In 1885 he succeeded his father as inspector of inland Lloyds, his territory extending from Georgian Bay to the city of Quebec and up the Ottawa river. Being well acquainted with the inland routes, and with the required conditions of boats for lake and river travel, he was competently qualified for the responsible office. He ever proved a conscientious workman and faithful employer. The insurance companies placed fullest confidence in him, for he always kept their interests in view in the performance of his duties. His place will be hard to fill, for he combined with his knowledge honesty with all men.
The deceased was married to Miss Jean Hood, daughter of the late John Hood, of this city, who preceded him to the grave on July 4th, 1897. Four children survive, three sons and one daughter. They are William, Fenwick and Hudson, all of whom are engaged in the hardware business in Minneapolis, Minn., and Nellie, who is taking an arts course in Queen's university.
Capt. W.R. Taylor, father of the deceased, survives his son and is still hale and active at the age of ninety years. Four brothers and one sister also survive. They are George Taylor, chief railway engineer, with headquarters at Malone, N.Y.; John, agent for the Canada Atlantic railway at Coteau du Lac; A.D. Taylor, New York formerly dry goods merchant here; ex-alderman Taylor, of the firm of Nugent & Taylor, and Mrs. James Minnes, Bagot street.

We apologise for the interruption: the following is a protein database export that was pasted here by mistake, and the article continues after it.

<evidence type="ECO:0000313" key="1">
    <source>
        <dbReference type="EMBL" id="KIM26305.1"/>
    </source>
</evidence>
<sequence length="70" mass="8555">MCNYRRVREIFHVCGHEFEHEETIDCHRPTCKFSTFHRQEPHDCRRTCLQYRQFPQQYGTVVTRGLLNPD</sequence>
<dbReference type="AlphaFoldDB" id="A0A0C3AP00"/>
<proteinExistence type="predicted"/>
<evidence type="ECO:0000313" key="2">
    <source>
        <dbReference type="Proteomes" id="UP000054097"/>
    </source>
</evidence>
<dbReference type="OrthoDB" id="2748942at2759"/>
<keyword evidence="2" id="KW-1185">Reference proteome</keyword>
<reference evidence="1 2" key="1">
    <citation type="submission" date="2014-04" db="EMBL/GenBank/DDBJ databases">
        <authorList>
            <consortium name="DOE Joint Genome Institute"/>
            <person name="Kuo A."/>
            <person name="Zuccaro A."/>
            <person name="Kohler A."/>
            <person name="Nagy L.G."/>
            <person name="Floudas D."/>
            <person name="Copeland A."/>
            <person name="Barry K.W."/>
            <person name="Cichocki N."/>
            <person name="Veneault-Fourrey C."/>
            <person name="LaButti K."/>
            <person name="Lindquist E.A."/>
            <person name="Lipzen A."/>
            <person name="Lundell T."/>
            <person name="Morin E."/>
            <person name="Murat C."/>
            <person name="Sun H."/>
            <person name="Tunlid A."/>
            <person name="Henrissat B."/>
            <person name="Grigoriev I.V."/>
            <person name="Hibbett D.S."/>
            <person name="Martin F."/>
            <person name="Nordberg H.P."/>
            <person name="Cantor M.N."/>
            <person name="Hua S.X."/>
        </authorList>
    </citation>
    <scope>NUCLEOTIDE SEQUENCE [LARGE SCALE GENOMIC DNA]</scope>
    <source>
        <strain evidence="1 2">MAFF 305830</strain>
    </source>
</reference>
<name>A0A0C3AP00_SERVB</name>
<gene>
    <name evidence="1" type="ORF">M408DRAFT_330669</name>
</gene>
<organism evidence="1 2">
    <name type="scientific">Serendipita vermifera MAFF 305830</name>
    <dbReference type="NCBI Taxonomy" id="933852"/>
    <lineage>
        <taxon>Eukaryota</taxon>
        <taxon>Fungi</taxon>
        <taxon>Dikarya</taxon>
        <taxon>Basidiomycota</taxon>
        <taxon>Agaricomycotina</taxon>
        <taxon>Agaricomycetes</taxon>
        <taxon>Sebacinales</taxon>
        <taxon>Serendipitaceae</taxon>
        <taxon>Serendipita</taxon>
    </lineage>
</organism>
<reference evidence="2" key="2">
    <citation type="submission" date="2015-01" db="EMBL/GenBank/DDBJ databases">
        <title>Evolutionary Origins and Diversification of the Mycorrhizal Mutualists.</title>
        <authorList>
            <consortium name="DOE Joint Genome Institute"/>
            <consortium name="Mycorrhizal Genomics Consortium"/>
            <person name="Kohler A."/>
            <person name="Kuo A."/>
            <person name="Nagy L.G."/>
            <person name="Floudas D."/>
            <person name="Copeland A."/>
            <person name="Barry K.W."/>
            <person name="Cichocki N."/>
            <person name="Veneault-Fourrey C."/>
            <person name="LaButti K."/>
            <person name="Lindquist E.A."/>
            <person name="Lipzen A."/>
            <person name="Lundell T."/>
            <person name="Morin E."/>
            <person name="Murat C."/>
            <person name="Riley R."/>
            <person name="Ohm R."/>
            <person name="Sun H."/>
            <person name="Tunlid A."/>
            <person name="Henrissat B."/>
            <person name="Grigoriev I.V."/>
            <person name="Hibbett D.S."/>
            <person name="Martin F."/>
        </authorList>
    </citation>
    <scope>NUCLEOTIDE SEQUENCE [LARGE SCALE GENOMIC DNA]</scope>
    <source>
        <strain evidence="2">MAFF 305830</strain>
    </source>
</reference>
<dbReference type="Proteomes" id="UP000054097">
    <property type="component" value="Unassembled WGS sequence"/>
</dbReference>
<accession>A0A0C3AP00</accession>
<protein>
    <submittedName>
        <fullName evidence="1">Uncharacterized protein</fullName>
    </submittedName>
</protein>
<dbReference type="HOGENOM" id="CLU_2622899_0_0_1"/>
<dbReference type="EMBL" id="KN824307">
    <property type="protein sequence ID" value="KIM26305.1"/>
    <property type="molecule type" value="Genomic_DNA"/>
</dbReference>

The late Capt. Taylor was a Presbyterian in religion, a faithful member of St. Andrew's church. He took little active part in politics, but was recognized as an adherent to the reform principles. He was also a life member of St. John's lodge, A.F. & A.M.
The flags flew at half-mast on most of the boats in the harbor today out of respect for the late captain. Probably no person outside the family was more intimately acquainted with the deceased than Capt. T. Donnelly, government steamboat inspector. Their duties drew them together frequently, and in this way a close friendship was formed. Capt. Donnelly deeply regrets the untimely demise, for he recognized in Capt. Taylor a master mariner, a thorough workman, and a man who never offended honor in the fulfilment of his duties.
Enjoyed Ice Boating - Earl and countess of Minto while at Toronto were taken out on ice yacht by members of the Royal Canadian yacht club.